The second year of physics was intended for AP Physics 2. This indicates that it should occur after AP Physics I or any other introductory physics course. Its material is comparable to the previous AP Physics B curriculum. Advanced physics knowledge and skills, such as fluid dynamics, quantum physics, electric currents, magnetism, and, will be the center of focus of this course.

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AP Physics C Mechanics 

A calculus-based first-semester collegiate physics course would be equivalent to the content of AP Physics C: Mechanics. It is frequently taken over a full academic year, but in high schools which provide block scheduling, it occasionally can be done over just one semester. This course uses differential and integral calculus to cover kinematics, Newton’s equations of motion, particle systems and oscillations, linear momentum, gravitation, circular motion and rotation, work, and power. 

The course also strongly emphasizes science practices, and as a result, students spend at least 20% of class time performing practical laboratory work.

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There are no official prerequisites for the course. However, candidates must be competent in college-level numerical methods and must, at the very least, have taken or be currently taking calculus before enrolling in AP Physics C: Mechanics.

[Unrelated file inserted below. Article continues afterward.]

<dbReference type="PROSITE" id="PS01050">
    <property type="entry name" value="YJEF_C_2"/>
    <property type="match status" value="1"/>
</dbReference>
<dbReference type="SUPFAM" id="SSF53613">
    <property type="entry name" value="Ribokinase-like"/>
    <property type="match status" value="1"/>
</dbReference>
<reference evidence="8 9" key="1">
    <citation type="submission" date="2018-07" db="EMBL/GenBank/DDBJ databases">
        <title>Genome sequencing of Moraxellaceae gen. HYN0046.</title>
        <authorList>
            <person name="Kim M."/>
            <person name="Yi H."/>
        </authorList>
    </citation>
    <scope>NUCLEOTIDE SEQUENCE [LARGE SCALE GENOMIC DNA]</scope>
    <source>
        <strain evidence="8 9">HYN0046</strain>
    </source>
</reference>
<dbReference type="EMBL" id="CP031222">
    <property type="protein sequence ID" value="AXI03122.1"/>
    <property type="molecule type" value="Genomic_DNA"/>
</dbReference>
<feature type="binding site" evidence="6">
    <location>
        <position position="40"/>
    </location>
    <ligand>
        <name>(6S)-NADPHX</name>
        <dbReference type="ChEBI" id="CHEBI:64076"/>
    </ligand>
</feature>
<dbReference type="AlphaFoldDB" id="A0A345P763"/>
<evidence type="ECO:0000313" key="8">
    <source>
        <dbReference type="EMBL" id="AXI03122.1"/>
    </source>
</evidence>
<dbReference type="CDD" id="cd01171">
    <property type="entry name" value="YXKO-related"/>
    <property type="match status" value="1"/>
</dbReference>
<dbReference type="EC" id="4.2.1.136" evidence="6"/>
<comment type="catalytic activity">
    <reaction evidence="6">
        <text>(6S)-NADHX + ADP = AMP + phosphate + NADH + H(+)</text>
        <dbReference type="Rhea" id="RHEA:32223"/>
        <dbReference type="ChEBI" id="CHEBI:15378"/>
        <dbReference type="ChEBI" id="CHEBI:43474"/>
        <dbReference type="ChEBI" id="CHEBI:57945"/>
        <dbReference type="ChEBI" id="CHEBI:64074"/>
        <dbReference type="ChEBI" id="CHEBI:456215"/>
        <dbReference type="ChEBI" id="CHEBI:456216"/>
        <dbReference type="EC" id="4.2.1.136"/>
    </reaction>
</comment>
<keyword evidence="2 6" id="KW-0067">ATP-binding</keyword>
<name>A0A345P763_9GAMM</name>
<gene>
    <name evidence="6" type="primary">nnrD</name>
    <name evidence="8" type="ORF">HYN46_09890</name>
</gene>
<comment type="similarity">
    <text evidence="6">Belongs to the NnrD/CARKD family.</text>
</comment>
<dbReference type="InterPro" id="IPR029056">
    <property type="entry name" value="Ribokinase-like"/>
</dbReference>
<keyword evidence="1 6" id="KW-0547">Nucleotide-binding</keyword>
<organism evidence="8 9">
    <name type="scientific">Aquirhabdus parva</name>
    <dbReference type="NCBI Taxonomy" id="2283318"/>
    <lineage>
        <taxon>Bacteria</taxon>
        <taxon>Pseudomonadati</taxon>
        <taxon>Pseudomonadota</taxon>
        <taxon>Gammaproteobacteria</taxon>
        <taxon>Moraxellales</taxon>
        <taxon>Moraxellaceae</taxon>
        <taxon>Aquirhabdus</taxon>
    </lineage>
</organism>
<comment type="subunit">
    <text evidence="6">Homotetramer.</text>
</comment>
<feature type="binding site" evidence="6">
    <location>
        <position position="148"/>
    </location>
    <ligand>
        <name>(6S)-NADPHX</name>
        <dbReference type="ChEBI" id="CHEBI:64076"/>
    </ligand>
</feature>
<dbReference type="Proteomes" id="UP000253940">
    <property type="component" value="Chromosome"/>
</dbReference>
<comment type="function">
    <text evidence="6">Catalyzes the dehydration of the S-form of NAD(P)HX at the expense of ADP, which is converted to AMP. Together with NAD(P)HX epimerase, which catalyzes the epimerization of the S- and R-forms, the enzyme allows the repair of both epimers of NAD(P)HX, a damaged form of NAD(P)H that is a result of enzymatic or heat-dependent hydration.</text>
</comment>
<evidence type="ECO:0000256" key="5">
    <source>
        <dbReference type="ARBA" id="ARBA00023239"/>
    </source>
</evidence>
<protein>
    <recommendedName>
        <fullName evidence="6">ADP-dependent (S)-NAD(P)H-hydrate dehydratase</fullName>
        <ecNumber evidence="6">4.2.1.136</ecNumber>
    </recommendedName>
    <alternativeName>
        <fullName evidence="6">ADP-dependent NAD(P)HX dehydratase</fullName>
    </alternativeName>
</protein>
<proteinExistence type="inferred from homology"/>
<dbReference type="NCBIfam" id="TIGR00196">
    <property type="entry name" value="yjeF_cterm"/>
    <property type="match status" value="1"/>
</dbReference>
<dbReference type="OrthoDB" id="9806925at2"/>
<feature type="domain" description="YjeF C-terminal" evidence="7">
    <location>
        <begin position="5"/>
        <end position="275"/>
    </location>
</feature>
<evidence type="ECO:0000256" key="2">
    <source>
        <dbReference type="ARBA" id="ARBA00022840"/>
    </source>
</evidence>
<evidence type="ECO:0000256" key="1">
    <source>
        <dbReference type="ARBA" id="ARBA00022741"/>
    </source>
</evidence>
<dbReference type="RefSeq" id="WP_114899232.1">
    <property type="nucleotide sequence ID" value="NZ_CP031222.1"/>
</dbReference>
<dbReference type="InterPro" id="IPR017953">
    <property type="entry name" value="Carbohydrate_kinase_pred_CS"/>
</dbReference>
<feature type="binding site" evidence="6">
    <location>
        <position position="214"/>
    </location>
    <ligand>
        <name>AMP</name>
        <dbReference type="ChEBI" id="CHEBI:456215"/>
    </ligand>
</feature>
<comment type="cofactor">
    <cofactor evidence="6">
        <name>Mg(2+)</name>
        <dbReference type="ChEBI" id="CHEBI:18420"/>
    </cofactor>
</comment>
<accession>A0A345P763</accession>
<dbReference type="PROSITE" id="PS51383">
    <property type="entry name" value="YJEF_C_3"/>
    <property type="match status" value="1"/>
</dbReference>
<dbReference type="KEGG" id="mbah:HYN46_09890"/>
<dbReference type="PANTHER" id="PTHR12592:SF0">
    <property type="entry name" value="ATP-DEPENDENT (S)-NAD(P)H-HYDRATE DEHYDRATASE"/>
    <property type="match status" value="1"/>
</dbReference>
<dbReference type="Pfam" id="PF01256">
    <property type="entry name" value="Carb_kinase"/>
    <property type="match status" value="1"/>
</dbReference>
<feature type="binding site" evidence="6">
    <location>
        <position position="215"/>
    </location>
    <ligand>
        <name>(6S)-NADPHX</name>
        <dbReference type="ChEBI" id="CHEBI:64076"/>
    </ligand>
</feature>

AP Physics C: Electricity and Magnetism 

The most challenging AP Physics subject is called AP Physics C: Electricity and Magnetism. For students who have finished AP Physics C: Mechanics during the first semester, it is typically provided as a 2nd-semester course.

Using differential and integral calculus throughout, the AP Physics C: Electricity and Magnetism course includes electrostatics, conductors, electric circuits, capacitors, dielectrics, magnetic fields, and electromagnetic.